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February 15, 2003

More diversity in science

Off the wires:


Race-conscious university admissions policies are needed to increase diversity in science and engineering professions, Stanford University officials said Friday. Stanford said it will join the Massachusetts Institute of Technology in supporting the University of Michigan's affirmative action policy in a closely watched court battle.

A legal brief the universities plan to file Tuesday will ``add a slightly different voice and argument'' to the debate, Stanford general counsel Debra Zumwalt said Friday. Many briefs have focused on how diversity benefits the humanities and education overall, but few have discussed the scientific benefits, she said.

The brief is also signed by DuPont, IBM, the National Academy of Science, the National Academy of Engineering and the National Action Council for Minorities in Engineering. MIT will file the brief to the U.S. Supreme Court.


I notice that Cal Tech is not on the list. I'm so disgusted that I'm not going to even comment-enough people fail math & science that discrimination isn't the biggest problem-rather than recruit more people, they should figure out a better didactic methodology for the people that major in the sciences without outreach & prompting....

From "B," one of MIT's token whites (though last I heard he had some bamboo-jungle fever):

Razib - didn't have link, but the MIT press release, actually a quite interesting read, is
here....

In the above press release, Chuck Vest, our fearless leader, makes the following statements...

Vest said he hoped the brief would “help persuade the Justices of the Supreme Court that for the good of America, our colleges and universities must retain the freedom to consider race as one of many factors when admitting students.”

And I thought the ability to discrminate on the basis of race was one of the few "freedom" our public insititution explicitly did not have. But maybe I'm one of those scientists who can't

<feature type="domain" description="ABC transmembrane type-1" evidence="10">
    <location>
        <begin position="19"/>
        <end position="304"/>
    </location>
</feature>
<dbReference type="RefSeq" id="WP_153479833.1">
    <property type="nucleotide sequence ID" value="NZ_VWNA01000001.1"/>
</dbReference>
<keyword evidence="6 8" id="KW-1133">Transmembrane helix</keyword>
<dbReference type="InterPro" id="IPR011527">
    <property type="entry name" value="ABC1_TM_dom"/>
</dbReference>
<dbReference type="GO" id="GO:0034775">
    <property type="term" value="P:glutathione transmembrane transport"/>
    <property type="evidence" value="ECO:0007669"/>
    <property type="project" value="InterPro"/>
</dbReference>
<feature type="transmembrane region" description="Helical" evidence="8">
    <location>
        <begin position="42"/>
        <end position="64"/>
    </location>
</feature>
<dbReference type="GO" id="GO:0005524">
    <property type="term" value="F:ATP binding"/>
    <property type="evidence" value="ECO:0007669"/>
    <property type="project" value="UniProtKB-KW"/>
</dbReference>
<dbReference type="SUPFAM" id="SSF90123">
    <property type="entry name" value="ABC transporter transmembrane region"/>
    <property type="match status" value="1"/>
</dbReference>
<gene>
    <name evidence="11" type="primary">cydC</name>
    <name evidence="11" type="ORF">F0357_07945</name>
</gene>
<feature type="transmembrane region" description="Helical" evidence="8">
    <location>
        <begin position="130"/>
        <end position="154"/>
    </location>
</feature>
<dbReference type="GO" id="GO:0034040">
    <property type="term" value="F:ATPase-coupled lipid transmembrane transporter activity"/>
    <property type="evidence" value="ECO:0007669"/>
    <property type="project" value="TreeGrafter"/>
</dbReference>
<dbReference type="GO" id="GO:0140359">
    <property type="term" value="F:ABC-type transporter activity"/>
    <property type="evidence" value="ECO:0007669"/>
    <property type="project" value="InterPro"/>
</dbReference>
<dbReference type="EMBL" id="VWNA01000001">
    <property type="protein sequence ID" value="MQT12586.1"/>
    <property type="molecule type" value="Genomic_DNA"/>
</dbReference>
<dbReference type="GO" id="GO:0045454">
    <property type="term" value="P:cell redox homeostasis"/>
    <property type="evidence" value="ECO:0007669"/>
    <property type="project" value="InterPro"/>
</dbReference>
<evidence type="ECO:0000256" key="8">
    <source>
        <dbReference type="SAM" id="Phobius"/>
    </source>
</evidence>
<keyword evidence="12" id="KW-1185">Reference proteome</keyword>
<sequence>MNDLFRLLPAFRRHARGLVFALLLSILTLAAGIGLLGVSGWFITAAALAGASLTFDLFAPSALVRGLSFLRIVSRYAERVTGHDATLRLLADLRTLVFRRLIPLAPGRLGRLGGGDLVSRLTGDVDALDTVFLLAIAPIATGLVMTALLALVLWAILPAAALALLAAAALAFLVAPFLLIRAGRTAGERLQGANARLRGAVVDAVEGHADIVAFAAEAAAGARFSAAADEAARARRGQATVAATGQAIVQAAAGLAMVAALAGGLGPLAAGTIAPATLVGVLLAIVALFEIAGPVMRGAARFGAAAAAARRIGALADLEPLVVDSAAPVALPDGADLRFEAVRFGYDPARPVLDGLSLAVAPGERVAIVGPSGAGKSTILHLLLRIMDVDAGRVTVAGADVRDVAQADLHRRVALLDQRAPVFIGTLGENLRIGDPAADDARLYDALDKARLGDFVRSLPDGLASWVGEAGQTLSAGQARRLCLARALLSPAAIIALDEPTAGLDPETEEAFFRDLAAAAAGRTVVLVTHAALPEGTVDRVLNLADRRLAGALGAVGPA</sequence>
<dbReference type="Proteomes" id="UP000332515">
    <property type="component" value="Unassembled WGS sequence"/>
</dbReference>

read so good :)

And I am sure Vest's comments on diversity at MIT, and we do have a lot, will suprise GNXP readers...

“But that is just the point. It is not a miracle. It is not a natural occurrence. It is the result of determined, conscientious effort, over more than three decades, often against seemingly insurmountable odds. It is the result of institutional leadership and occasional courage. It is a result of the determination of innumerable families and communities. The goal was as simple as it was profound: to give every young person the opportunity to succeed.

And hopefully it still is the goal. I also feel bad for all the people who have not attended law school, grad school, or a prestigious undergraduate school, and thus have not had the opportunity to succeed, hence by assumption have not succeeded, and hence are faliures. QED

MIT is actually very diverse place, the best
snippet I could find stated:

In 2002–2003, MIT students come from al 50 states, the District of Columbia, and four territories. The Institute's international student population comprises 344 undergraduates (8 percent) and 2,283 graduate students (37 percent) from 108 foreign countries.

AND FYI, if you do the math, MIT is about 25% foreign, ~30% asian (~12/18 - foreign,native) but of course the foreign asians don't count as minorities...

Posted by razib at 05:08 PM